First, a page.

“We have seen cases of speculators taking over agricultural land while small farmers, viewed as “squatters” are forcibly removed with no compensation,” said Frederic Mousseau, policy director at the Oakland Institute. “This is creating insecurity in the global food system that could be a much bigger threat to global security than terrorism. More than one billion people around the world are living with hunger. The majority of the world’s poor still depend on small farms for their livelihoods, and speculators are taking these away while promising progress that never happens.”
These reports, as well as briefs on other aspects of land grabs, are available at oakland institute.
India’s land issues
In India, the land grab is facilitated by the toxic mixture of the colonial Land Acquisition Act of 1894, the deregulation of investments and commerce through neo-liberal policies – and with it the emergence of the rule of uncontrolled greed and exploitation. It is facilitated by the creation of a police state and the use of colonial sedition laws which define defence of the public interest and national interest as anti-national.
The World Bank has worked for many years to commodify land. The 1991 World Bank structural adjustment programme reversed land reform, deregulated mining, roads and ports. While the laws of independent India to keep land in the hands of the tiller were reversed, the 1894 Land Acquisition Act was untouched.
Thus the state could forcibly acquire the land from the peasants and tribal peoples and hand it over to private speculators, real estate corporations, mining companies and industry.
Across the length and breadth of India, from Bhatta in Uttar Pradesh (UP) to Jagatsinghpur in Orissa to Jaitapur in Maharashtra, the government has declared war on our farmers, our annadatas, in order to grab their fertile farmland.
Their instrument is the colonial Land Acquisition Act – used by foreign rulers against Indian citizens. The government is behaving as the foreign rulers did when the Act was first enforced in 1894, appropriating land through violence for the profit of corporations – JayPee Infratech in Uttar Pradesh for the Yamuna expressway, POSCO in Orissa and AREVA in Jaitapur – grabbing land for private profit and not, by any stretch of the imagination, for any public purpose. This is rampant in the country today.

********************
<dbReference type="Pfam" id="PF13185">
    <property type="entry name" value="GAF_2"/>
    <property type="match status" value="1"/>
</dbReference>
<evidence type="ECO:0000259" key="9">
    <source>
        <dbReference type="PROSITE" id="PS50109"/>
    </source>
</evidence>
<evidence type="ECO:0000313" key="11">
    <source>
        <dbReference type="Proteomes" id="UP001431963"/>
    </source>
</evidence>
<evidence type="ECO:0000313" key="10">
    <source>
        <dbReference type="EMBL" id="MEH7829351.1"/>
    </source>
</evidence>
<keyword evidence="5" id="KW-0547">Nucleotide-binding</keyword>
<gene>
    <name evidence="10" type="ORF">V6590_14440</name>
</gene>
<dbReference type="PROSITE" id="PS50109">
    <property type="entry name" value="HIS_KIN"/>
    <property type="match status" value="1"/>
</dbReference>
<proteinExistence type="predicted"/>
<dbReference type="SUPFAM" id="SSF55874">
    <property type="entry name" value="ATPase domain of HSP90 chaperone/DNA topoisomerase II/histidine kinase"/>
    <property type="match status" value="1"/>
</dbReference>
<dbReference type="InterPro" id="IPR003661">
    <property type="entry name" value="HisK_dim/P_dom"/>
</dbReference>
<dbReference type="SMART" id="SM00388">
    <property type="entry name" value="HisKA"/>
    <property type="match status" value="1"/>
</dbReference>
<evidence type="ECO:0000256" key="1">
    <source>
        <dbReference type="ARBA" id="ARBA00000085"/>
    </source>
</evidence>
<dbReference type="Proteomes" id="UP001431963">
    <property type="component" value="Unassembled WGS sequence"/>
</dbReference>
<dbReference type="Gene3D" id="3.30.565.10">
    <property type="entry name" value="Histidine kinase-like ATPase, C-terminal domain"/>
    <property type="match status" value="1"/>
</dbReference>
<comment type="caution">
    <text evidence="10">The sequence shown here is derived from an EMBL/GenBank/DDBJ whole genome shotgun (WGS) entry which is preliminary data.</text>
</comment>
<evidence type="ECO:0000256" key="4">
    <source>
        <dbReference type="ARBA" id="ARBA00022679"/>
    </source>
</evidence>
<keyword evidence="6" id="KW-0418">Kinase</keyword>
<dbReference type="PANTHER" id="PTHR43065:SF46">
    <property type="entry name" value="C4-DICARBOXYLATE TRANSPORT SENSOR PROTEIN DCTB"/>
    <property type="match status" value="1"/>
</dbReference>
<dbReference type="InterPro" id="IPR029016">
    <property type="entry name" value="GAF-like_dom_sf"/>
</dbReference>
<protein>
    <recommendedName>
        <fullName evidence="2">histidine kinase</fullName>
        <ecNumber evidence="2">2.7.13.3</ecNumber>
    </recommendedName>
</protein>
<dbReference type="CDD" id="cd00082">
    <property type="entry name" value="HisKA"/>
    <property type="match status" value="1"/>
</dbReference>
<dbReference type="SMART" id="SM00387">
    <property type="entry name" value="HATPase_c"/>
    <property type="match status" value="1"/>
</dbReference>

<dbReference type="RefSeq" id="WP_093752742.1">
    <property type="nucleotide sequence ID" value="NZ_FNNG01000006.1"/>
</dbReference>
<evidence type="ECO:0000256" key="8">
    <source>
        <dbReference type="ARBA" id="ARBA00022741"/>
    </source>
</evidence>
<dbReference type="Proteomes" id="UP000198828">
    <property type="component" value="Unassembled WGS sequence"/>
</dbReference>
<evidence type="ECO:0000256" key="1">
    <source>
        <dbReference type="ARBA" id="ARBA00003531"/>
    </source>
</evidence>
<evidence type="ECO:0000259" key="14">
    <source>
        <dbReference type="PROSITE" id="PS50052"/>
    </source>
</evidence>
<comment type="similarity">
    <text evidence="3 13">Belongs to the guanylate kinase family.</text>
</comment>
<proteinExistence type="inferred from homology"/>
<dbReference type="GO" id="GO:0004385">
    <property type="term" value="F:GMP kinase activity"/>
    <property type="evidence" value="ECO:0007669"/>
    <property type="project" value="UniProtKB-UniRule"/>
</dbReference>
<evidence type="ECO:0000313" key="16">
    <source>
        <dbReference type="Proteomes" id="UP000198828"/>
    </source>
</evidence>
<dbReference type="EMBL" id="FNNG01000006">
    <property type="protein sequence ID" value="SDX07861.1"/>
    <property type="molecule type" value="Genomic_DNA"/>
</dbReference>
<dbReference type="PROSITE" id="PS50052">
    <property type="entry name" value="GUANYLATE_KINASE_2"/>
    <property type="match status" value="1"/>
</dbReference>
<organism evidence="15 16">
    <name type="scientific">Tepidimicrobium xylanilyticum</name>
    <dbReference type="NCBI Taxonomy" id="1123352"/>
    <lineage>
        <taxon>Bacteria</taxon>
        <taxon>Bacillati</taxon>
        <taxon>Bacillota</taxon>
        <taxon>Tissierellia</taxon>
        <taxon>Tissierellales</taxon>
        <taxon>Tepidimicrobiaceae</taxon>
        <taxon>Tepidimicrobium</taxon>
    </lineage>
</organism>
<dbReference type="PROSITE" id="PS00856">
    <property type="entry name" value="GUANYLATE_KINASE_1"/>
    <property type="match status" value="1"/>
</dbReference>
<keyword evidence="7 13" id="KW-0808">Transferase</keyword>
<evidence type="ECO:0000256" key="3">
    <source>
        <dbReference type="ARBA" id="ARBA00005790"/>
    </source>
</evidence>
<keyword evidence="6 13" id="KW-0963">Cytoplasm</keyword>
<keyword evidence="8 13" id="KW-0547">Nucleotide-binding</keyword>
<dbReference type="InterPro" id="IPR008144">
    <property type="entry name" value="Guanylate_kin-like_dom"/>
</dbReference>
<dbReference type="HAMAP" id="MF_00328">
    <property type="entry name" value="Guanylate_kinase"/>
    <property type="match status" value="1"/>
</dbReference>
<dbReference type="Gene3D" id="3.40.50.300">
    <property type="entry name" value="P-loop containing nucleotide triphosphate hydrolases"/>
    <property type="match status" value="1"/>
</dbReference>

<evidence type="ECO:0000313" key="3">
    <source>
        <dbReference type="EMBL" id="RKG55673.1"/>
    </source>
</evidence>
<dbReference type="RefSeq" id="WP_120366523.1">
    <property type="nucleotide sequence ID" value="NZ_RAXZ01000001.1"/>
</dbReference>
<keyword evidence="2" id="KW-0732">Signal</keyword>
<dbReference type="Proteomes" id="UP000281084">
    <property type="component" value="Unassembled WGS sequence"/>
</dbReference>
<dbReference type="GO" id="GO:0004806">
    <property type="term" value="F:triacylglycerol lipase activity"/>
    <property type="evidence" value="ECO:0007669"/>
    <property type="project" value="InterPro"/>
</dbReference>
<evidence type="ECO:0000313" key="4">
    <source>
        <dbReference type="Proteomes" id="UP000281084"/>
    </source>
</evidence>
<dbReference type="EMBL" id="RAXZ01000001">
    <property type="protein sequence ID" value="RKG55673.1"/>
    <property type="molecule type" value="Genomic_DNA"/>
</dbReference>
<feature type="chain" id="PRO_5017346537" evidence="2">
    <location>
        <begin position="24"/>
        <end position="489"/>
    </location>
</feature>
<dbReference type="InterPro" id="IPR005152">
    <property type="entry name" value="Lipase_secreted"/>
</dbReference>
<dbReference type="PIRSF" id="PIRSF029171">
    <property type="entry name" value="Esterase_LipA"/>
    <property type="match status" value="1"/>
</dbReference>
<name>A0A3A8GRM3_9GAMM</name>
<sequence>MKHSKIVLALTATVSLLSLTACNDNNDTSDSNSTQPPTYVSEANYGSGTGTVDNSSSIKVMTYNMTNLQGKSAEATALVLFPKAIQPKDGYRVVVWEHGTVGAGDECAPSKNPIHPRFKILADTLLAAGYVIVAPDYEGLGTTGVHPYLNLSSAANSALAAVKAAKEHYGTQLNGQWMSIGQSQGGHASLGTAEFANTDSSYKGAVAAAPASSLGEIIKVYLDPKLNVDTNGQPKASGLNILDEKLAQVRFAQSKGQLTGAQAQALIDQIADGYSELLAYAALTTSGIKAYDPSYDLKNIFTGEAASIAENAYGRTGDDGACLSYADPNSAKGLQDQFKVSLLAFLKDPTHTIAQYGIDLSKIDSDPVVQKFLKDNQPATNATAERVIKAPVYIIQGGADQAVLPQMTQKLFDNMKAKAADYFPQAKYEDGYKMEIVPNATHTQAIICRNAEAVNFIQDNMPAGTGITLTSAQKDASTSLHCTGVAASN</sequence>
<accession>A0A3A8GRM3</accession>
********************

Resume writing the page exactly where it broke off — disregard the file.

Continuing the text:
These land wars have serious consequences for our nation’s democracy, our peace and our ecology, our food security and rural livelihoods. The land wars must stop if India is to survive ecologically and democratically.
While the Orissa government prepares to take the land of people in Jagatsinghpur, people who have been involved in a democratic struggle against land acquisition since 2005, Rahul Gandhi makes it known that he stands against forceful land acquisition in a similar case in Bhatta in Uttar Pradesh. The Minister for the Environment, Mr Jairam Ramesh, admitted that he gave the green signal to pass the POSCO project – reportedly under great pressure. One may ask: “Pressure from whom?” This visible double standard when it comes to the question of land in the country must stop.
Violation of the land
In Bhatta Parsual, Greater Noida (UP), about 6000 acres of land is being acquired by infrastructure company Jaiprakash Associates to build luxury townships and sports facilities – including a Formula 1 racetrack – in the guise of building the Yamuna Expressway. In total, the land of 1225 villages is to be acquired for the 165km Expressway. The farmers have been protesting this unjust land acquisition, and last week, four people died – while many were injured during a clash between protesters and the police on May 7, 2011. If the government continues its land wars in the heart of India’s bread basket, there will be no chance for peace.
In any case, money cannot compensate for the alienation of land. As 80-year-old Parshuram, who lost his land to the Yamuna Expressway, said: “You will never understand how it feels to become landless.”
see the original article, from al jazeera – The great land grab: India’s war on farmers